CNET también está disponible en español.

Ir a español

Don't show this again

Internet

Microsoft to let it fly with MSN 8

With a $300 million ad campaign for its Internet service, the software heavyweight hopes to float like a butterfly and sting online rival AOL.

    Microsoft this week will unveil a $300 million ad campaign to promote its MSN 8 Internet service, kicking off what some analysts are calling the "battle of the eights."

    The software giant will give a peek at the ad campaign on Monday, one day before AOL Time Warner's America Online division officially launches AOL 8.0. America Online quietly released AOL 8.0 to subscribers last week.

    Starting Oct. 24, the official MSN 8 launch date, Microsoft will blanket the Web, print publications and television with ads. The most intense promotion will occur during the first five days. But the new campaign, the largest ever for MSN, will run through the middle of 2003.

    Redmond, Wash.-based Microsoft will kick off the ad campaign in Superior, Wis., and in Times Square, where a billboard will count down to MSN 8's New York launch. Microsoft Chairman Bill Gates will preside over the Oct. 24 event, which will take place in Central Park.

    "We are kicking off our campaign in Superior today to let consumers know that we've heard their complaints about other Internet services and that we're confident MSN 8 is superior to any other Internet service on the market," Bob Visse, director of MSN marketing at Microsoft, said in a statement.

    The ad campaign, dubbed "It's Better with the Butterfly," will focus on new features--spam filtering, instant messaging and richly formatted e-mail, among others--that Microsoft hopes will woo away AOL users. While the first ads don't necessarily attack MSN's rival, they do try to cajole people to switch from AOL.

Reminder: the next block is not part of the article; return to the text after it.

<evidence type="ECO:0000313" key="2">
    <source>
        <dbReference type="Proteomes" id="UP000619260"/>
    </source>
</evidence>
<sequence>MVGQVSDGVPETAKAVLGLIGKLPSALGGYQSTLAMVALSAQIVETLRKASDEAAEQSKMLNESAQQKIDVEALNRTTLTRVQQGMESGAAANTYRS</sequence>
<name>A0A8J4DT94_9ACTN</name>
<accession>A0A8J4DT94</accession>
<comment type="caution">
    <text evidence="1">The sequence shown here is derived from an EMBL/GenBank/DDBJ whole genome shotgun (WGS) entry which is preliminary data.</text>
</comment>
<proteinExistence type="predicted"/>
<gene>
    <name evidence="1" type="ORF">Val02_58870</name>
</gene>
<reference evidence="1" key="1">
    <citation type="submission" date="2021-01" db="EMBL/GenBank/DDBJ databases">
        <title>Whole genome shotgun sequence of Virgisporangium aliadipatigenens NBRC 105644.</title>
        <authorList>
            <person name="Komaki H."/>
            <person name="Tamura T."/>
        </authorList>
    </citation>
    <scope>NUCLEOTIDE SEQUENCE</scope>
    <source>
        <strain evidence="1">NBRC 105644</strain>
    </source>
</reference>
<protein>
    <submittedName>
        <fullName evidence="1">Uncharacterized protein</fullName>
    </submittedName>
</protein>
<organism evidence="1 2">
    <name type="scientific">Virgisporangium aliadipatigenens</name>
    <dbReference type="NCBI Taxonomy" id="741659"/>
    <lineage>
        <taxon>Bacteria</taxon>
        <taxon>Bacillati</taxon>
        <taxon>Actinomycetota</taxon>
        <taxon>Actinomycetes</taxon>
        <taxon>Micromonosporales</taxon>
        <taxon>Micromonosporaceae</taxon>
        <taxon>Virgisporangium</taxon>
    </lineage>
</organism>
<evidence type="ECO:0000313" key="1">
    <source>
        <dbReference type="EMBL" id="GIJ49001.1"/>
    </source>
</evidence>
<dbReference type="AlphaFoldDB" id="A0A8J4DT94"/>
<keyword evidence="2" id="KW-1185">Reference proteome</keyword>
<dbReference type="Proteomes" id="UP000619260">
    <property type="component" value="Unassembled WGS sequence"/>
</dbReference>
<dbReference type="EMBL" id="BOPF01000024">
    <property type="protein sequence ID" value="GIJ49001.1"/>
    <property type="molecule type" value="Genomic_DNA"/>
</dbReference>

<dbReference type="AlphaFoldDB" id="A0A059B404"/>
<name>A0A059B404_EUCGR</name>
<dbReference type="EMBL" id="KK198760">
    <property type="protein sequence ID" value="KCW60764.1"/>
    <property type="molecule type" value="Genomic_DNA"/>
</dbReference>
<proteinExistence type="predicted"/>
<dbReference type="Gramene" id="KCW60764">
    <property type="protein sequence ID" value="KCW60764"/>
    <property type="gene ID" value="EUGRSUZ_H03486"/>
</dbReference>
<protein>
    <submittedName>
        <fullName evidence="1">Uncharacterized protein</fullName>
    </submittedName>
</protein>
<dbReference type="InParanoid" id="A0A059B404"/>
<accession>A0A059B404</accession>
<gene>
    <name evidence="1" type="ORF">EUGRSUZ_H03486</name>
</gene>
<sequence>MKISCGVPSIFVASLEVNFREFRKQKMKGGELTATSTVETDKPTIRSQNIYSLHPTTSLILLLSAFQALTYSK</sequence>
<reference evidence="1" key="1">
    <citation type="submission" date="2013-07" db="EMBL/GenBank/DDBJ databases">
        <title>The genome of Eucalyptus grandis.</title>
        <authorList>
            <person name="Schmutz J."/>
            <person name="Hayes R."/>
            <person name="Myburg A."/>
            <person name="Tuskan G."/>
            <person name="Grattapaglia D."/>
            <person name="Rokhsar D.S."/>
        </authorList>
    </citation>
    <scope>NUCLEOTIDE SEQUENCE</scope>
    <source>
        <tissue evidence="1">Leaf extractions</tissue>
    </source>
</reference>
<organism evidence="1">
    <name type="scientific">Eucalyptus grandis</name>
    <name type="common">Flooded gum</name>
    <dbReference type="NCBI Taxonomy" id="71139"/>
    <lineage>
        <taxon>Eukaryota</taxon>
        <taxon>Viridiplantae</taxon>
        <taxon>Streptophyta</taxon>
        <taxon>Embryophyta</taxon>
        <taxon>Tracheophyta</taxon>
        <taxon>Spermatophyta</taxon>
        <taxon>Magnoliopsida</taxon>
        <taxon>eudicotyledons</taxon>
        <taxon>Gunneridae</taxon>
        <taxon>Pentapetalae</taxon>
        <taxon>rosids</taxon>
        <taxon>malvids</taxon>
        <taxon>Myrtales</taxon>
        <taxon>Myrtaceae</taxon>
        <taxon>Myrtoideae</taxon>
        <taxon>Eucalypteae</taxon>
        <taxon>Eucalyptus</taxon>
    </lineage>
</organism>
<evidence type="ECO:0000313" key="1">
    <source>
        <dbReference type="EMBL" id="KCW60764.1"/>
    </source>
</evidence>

"The overarching theme of the campaign is their butterfly (logo), which, I believe, they introduced with version 6.0," said Forrester Research Jim Nail.

    McCann-Erickson of San Francisco developed the TV ads, which feature a butterfly assisting people with everyday Internet tasks. In one spot, world attention is galvanized around the appearance of giant cocoons. When the first cocoon finally opens, a man in a butterfly costume drops out. "A whole new Internet service has landed," the narrator says.

    In another TV spot, a postal carrier battles letters spitting out of a mail slot. Inside the house, a woman dressed in a butterfly costume is pushing mail back out the slot. "There's junk-mail protection, and then there's junk-mail protection with new MSN 8," the narrator says.

    "It's a very cool, innovative way to introduce this and other new features," Nail said. "I think that would be an effective part of the campaign."

    Lenny Kravitz's "Fly Away" provides the background music for the television spots.

    Seattle-based Avenue A developed the Web ads, the majority of which will run during the first five days of the campaign and reach an estimated 90 percent of active Internet users, said Avenue A President Clark Kokich.

    The main component of the Web campaign is "a home-page Flash commercial," he said. "It carries the basic 'butterfly 8' from the television commercial onto the Internet."

    Battle of the eights
    Microsoft on Monday also will reveal that the service has topped 9 million subscribers, or about one-quarter of AOL's more than 35 million users. That's a modest increase from a few months ago, when Microsoft revealed it had 8.7 million MSN subscribers.